Published by William Morrow ISBN 9780062890542
Trade paperback, $15.99, 358 pages
Hannah Beckerman's novel If Only I Could Tell You opens with a prologue set in 1988. Jess sees her older sister Lily coming out of the spare bedroom that their parents told them not to go into that morning. Lily warns Jess not to tell anyone that she was in there, and when Jess wants to go in, Lily physically prevents her from doing so. When Jess gets home from school that day, the lives of their entire family has changed, although the reader does not know why.
Flash forward to the present. Lily is now a hotshot marketing professional, in high demand and featured in news stories. She is married to a very sucessful lawyer and they have a teenage daughter Phoebe.
Jess is a single mom to a teenage daughter, Zoe, but her career path has been less successful. She works as a location manager for films, and that means long hours and constantly seeking work. Her widowed mother Audrey has helped Jess raise Zoe, picking her up from school, caring for her while Jess works. Jess hasn't spoken to her sister Lily in years, angry over the fallout from that day in 1988.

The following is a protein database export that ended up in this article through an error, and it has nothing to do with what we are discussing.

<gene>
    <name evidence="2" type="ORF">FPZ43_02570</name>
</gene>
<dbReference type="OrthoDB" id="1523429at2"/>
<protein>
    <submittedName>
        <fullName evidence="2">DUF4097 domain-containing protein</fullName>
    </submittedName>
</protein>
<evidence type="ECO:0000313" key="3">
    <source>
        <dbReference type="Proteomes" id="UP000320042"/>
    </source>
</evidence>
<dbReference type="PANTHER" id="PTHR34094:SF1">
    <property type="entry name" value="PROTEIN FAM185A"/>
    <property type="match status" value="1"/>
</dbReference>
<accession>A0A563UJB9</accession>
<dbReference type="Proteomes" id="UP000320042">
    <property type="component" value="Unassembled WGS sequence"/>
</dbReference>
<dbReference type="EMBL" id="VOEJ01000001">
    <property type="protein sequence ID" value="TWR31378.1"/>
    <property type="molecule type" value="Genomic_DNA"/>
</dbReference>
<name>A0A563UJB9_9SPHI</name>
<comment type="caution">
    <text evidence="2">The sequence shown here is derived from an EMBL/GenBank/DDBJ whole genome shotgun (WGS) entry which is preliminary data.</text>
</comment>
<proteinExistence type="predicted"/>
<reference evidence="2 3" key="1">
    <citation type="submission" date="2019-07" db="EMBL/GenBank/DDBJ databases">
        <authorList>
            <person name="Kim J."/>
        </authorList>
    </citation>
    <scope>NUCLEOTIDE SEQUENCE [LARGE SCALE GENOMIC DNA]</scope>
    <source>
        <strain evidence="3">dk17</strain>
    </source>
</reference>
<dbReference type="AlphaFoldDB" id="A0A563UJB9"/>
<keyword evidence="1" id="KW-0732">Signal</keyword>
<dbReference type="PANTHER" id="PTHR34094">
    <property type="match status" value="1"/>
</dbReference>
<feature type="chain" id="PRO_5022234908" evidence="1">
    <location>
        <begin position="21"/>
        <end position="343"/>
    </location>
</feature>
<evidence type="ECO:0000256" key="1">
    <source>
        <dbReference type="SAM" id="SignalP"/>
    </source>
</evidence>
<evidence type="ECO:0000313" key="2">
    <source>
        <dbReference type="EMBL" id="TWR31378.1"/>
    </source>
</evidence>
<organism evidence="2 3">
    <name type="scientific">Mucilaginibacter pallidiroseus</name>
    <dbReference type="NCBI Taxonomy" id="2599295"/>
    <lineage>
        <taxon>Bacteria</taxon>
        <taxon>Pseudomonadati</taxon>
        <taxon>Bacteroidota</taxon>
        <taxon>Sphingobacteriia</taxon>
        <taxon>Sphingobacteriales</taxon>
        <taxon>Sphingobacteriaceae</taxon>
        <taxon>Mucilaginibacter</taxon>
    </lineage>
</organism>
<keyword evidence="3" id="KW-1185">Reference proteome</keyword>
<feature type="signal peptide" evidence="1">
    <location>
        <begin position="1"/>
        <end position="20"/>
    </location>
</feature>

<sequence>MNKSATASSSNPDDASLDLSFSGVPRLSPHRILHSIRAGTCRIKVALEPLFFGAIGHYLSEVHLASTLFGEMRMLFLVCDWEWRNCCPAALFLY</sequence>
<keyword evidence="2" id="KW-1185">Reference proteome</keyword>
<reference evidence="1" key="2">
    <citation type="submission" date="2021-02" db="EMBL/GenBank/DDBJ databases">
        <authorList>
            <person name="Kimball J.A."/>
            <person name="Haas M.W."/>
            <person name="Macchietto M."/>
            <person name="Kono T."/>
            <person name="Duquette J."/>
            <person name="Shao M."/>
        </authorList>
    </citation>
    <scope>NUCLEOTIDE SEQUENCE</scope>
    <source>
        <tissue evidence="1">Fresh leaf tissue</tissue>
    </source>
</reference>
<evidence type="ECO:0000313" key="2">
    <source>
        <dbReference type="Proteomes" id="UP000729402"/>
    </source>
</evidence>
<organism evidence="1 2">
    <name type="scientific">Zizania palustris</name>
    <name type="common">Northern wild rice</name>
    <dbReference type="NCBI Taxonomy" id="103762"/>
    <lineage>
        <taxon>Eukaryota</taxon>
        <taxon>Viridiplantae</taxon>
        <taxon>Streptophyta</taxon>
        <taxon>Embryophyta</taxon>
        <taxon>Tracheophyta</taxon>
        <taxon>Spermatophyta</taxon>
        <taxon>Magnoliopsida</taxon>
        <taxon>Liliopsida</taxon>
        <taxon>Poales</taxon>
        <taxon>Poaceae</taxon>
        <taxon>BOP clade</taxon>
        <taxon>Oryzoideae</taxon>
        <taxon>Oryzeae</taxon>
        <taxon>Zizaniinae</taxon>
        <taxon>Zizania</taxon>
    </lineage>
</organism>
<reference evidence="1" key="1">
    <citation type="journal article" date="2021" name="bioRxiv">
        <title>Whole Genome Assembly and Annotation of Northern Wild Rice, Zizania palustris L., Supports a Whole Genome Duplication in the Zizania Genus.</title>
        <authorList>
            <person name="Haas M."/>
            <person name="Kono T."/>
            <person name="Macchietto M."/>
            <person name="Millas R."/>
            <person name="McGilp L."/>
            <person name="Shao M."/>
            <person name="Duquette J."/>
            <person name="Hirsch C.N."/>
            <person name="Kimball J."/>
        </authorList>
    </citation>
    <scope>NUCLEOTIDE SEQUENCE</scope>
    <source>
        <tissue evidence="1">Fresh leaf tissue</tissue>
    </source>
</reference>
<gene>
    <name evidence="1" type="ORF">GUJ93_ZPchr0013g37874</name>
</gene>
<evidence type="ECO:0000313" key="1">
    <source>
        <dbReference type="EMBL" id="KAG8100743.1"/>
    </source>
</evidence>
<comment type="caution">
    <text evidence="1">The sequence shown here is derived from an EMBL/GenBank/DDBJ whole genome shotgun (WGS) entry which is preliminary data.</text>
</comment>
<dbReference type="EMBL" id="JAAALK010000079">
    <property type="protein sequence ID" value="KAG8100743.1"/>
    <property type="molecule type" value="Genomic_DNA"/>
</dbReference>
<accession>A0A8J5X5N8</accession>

Audrey is ill, hiding the seriousness of it from her daughters. She has recently moved in with Jess, reasoning that Jess and Zoe need her more than Lily's family does. Audrey would like nothing more that to see her daughters reconcile, and for her granddaughters to get to know each other.
It took me a long time to get into If Only I Could Tell You. The author constantly references that something big happened on that day in 1988, but it isn't until about halfway through the story that we find out what occured.
That's when the book really came together for me. Just as I was getting annoyed, the author turns everything on its head, and I have to say I did not guess at the reveal. I actually gasped out loud.
If you like family drama, If Only I Could Tell You will be a good read for you. The characters are well-drawn, and the family dynamic was realistic. It is emotional, and it deals with something traumatic, so if that upsets you, I would suggest maybe not reading it. I admit to tearing up in more than a few places.
Fans of Jodi Picoult's books will want to pick up If Only I Could Tell. I recommend it.
Thanks to TLC Tours for putting me on Hannah Beckerman's tour. The rest of her stops are here: